It’s hard to write an entirely unsuccessful sales story. Insert enough features, benefits, facts, stats, and case studies into the mix and someone, somewhere, will probably go for it. It’s like rolling dice – you’ll throw a six eventually.
My training and coaching clients need to minimise the luck element in a competitive pitch. They commit time and budget to get in front of potential customers and, naturally, want to give themselves the best chance to win.
Before a seminar we usually begin by analysing the deck or story they’re currently using. Often the reason they don’t win as frequently as they should is due to one of three factors….
1) What they have isn’t a sales story…
Which I guess begs the question what is a story? Analyse any commercially successful movie and I guarantee you’ll find these components:
– Initial disruption to the everyday world.
– Struggle and consequence.
– Change and growth.
If you want traction with your audience then you need to replicate these in your primary and secondary value propositions.
Disruption is about what changed in the commercial landscape and how you responded to this. In short it’s about why you came into existence.
Struggle and consequence are essential to stories. Illustrating how you successfully adapted to challenges and problems is the essence of a compelling and credible narrative.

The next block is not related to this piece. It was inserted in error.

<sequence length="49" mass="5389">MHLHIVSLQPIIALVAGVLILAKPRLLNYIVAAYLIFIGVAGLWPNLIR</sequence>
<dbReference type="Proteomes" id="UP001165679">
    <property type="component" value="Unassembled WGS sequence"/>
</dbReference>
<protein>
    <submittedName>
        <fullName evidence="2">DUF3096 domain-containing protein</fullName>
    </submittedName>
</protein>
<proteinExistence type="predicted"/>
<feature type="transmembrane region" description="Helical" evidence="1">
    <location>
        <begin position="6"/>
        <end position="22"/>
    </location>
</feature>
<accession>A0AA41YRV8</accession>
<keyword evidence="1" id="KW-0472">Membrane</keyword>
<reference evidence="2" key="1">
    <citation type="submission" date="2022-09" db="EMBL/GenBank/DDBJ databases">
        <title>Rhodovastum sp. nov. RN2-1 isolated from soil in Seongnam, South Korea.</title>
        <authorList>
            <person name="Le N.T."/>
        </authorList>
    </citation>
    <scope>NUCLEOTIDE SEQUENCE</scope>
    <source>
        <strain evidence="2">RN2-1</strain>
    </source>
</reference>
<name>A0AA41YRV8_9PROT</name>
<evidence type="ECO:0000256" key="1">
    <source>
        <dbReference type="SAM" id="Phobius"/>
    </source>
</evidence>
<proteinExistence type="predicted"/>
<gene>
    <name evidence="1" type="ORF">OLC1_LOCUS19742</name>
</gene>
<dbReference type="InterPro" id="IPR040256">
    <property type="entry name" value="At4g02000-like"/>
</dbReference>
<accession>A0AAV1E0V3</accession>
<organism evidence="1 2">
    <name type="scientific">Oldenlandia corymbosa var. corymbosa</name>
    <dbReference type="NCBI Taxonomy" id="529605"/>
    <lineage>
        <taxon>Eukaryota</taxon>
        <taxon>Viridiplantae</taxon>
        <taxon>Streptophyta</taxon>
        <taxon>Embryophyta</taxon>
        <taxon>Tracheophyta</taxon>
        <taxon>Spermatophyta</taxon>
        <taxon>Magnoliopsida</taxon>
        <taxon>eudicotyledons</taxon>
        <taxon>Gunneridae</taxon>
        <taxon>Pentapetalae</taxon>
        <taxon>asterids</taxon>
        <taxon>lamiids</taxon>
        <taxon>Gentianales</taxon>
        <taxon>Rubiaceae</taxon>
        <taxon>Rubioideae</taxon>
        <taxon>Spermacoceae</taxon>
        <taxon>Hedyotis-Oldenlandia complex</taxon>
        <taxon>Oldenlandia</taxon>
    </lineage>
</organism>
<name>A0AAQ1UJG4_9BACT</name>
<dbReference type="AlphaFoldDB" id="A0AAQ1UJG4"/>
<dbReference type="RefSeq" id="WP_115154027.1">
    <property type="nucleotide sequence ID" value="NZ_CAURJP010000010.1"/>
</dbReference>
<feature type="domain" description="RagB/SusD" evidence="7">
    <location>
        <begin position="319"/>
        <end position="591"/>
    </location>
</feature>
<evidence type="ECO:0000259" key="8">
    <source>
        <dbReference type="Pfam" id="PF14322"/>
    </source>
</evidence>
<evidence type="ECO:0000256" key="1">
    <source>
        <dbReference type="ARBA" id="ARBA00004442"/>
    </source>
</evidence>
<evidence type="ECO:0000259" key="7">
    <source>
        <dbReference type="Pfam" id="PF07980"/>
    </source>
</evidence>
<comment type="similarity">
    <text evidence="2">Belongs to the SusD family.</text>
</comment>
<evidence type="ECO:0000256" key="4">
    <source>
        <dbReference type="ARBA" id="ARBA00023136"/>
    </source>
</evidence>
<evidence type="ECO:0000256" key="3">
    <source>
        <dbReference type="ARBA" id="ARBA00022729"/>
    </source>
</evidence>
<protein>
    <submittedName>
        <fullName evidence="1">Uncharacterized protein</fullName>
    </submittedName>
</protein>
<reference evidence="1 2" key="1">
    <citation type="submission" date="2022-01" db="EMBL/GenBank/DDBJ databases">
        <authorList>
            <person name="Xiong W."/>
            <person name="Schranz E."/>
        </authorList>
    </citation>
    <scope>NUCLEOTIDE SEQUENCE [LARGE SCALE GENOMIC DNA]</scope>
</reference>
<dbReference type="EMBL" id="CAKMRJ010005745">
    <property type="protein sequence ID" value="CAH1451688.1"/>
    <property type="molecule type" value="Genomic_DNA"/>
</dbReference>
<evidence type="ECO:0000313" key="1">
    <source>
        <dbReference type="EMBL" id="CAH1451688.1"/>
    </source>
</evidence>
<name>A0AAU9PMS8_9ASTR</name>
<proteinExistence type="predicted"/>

Change and growth is where you are now and what you offer. Most sales stories score highly in this area but lack the first two critical elements.
When reviewing your story, try to assess whether each stage connects to the next stage and makes sense of the one preceding.
2) Too slow to get going…
You have a short amount of time to capture attention at the start of your pitch. With some personality types it can be 30 seconds or less. So how do you hook your audience? You generate something called an active question.
In story terms an active question is what keeps you watching, listening or reading. It needs to be set up at the beginning of the narrative in order to grab and maintain attention. It should then percolate through the rest of the story.
There are several ways to generate an active question in a sales story including breaking the timeline, switching point of view and using paradox.
I recently worked with a client who used paradox. The opening line was: “We’re the agency who didn’t want to be an agency… and we still don’t”.
They win many more pitches than they lose.
By which I mean that the two main elements in the pitch fail to combine – the message and the audience. This can be avoided by using a Timeline Story.
Value developed in the core elements of the pitch can be lost at the end when a feature/benefit dump occurs. The client might do the work on your behalf and figure out what it all means to them…. then again they might not.
A Timeline Story immerses the client in a hypothetical relationship by detailing how that relationship might unfold over a fixed period – usually a year. Creating a mutual timeline is a powerful and yet relatively subtle way to build trust, credibility and demonstrate value without being too ‘on the nose’.
Are there other reasons sales pitches fall short of the mark? Absolutely. But if you have a well-honed narrative that gets out of its traps quickly and clearly demonstrates value, then you give yourself the optimal chance for success
For other ideas as to how you can develop your sales story, please visit www.gregkeen.co.uk and download my free book 9 Strategies to Win More Business Through Storytelling.